’s Soviet Americana: The Cultural History of Russian and Ukrainian Americanists
(I.B. Tauris, 2018) offers an insightful investigation of the development of American studies in the Soviet Union, with a specific emphasis on Soviet Russia and Soviet Ukraine. In spite of ideological differences, the US and the USSR established mutual interests to history and culture studies. One may suggest that this interest was not quite surprising: knowing an opponent’s background helps lead and win confrontations. This might be true in terms of the US—USSR relations. However, as Zhuk’s research demonstrates, the story is much more complicated. One of the decisive factors is the individual who happens to participate in this seemingly antagonistic collaboration of the West and the USSR. Through his personal story, Zhuk traces subtle modifications of ideological indoctrination which transpire when one gets acquainted with the “Other.” While detailing the establishment of American studies in the Soviet Union, Soviet Americana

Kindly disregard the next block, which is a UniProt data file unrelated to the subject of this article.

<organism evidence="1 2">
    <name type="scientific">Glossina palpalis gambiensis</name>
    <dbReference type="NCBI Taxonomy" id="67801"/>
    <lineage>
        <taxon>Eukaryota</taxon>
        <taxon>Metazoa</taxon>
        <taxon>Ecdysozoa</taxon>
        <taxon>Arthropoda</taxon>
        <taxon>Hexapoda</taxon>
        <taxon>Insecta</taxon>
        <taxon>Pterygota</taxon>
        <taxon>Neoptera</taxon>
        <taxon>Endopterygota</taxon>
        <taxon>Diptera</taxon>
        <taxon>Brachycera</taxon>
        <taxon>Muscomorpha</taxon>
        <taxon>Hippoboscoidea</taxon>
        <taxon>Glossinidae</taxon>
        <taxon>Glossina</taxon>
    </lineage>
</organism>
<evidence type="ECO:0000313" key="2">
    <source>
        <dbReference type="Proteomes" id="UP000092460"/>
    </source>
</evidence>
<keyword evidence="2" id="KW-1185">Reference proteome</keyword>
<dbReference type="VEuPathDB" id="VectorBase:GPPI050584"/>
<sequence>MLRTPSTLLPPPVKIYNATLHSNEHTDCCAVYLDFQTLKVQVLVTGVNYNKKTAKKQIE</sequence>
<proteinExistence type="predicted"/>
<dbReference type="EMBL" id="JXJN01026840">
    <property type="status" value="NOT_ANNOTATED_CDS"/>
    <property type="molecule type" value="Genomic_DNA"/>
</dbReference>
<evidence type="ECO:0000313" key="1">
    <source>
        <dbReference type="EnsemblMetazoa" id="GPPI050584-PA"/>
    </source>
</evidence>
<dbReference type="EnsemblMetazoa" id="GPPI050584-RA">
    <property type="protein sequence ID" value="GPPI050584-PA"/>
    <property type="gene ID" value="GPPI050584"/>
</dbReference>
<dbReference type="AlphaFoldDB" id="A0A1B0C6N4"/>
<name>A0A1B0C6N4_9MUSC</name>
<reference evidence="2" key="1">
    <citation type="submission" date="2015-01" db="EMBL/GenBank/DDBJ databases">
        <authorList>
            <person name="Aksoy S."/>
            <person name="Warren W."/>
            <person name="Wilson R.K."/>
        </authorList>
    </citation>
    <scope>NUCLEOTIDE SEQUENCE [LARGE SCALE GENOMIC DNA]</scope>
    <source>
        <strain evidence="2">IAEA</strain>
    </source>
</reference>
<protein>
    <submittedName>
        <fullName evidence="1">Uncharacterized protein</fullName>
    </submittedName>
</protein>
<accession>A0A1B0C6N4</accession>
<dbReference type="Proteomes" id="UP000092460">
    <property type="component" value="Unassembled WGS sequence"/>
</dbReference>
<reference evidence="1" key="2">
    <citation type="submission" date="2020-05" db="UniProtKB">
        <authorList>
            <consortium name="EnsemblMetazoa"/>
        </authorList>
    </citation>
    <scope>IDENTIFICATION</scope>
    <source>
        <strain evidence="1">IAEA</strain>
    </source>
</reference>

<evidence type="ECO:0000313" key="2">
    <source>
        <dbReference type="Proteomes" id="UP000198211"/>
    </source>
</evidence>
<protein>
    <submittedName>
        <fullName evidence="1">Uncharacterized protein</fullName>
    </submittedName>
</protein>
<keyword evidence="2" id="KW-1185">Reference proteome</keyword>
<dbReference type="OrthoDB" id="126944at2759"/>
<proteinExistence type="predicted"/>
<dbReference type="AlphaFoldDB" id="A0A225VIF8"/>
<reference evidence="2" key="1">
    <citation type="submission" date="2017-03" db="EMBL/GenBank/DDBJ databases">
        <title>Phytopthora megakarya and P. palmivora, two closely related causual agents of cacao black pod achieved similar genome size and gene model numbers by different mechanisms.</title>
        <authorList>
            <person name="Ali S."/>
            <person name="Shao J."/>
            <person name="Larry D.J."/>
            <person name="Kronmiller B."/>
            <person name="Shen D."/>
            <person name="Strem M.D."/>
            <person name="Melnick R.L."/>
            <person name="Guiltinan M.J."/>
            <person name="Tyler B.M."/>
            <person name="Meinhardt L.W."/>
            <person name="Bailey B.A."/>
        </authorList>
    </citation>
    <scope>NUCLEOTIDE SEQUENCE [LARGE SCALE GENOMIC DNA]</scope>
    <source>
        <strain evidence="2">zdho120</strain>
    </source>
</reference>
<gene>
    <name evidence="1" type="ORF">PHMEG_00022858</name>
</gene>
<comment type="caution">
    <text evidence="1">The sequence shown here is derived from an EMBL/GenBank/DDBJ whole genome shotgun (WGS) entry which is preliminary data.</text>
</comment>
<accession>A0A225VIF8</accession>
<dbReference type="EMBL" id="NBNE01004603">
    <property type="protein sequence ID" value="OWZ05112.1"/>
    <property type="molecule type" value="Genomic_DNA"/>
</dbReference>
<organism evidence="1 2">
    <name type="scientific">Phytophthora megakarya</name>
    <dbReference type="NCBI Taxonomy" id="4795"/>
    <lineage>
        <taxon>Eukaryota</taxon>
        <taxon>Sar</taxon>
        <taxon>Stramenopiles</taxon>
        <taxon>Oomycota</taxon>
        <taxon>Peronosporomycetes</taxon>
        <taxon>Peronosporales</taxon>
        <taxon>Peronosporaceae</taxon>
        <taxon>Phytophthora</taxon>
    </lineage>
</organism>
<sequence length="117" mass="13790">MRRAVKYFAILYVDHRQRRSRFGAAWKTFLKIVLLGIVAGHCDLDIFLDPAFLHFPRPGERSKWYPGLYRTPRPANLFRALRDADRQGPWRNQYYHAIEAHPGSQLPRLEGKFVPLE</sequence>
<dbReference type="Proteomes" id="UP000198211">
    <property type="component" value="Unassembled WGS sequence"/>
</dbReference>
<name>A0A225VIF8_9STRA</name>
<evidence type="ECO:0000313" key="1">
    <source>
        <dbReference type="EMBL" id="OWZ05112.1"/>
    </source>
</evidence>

touches upon what ideological changes may occur through the introduction to seemingly alien culture, history, and language. Another innovative aspect of Zhuk’s books is an attempt to describe similarities and differences which characterize American studies as formed by Soviet Russian and Soviet Ukrainian scholars. Zhuk intriguingly notes that Soviet Americanists, when traveling to the US, were discovering (and modifying) not only their Soviet identity, but their Russian and Ukrainian identities as well. Soviet Americana
is a complex and multilayered research contributing to the subversion of monolithic representation of Soviet/Russian cultural history.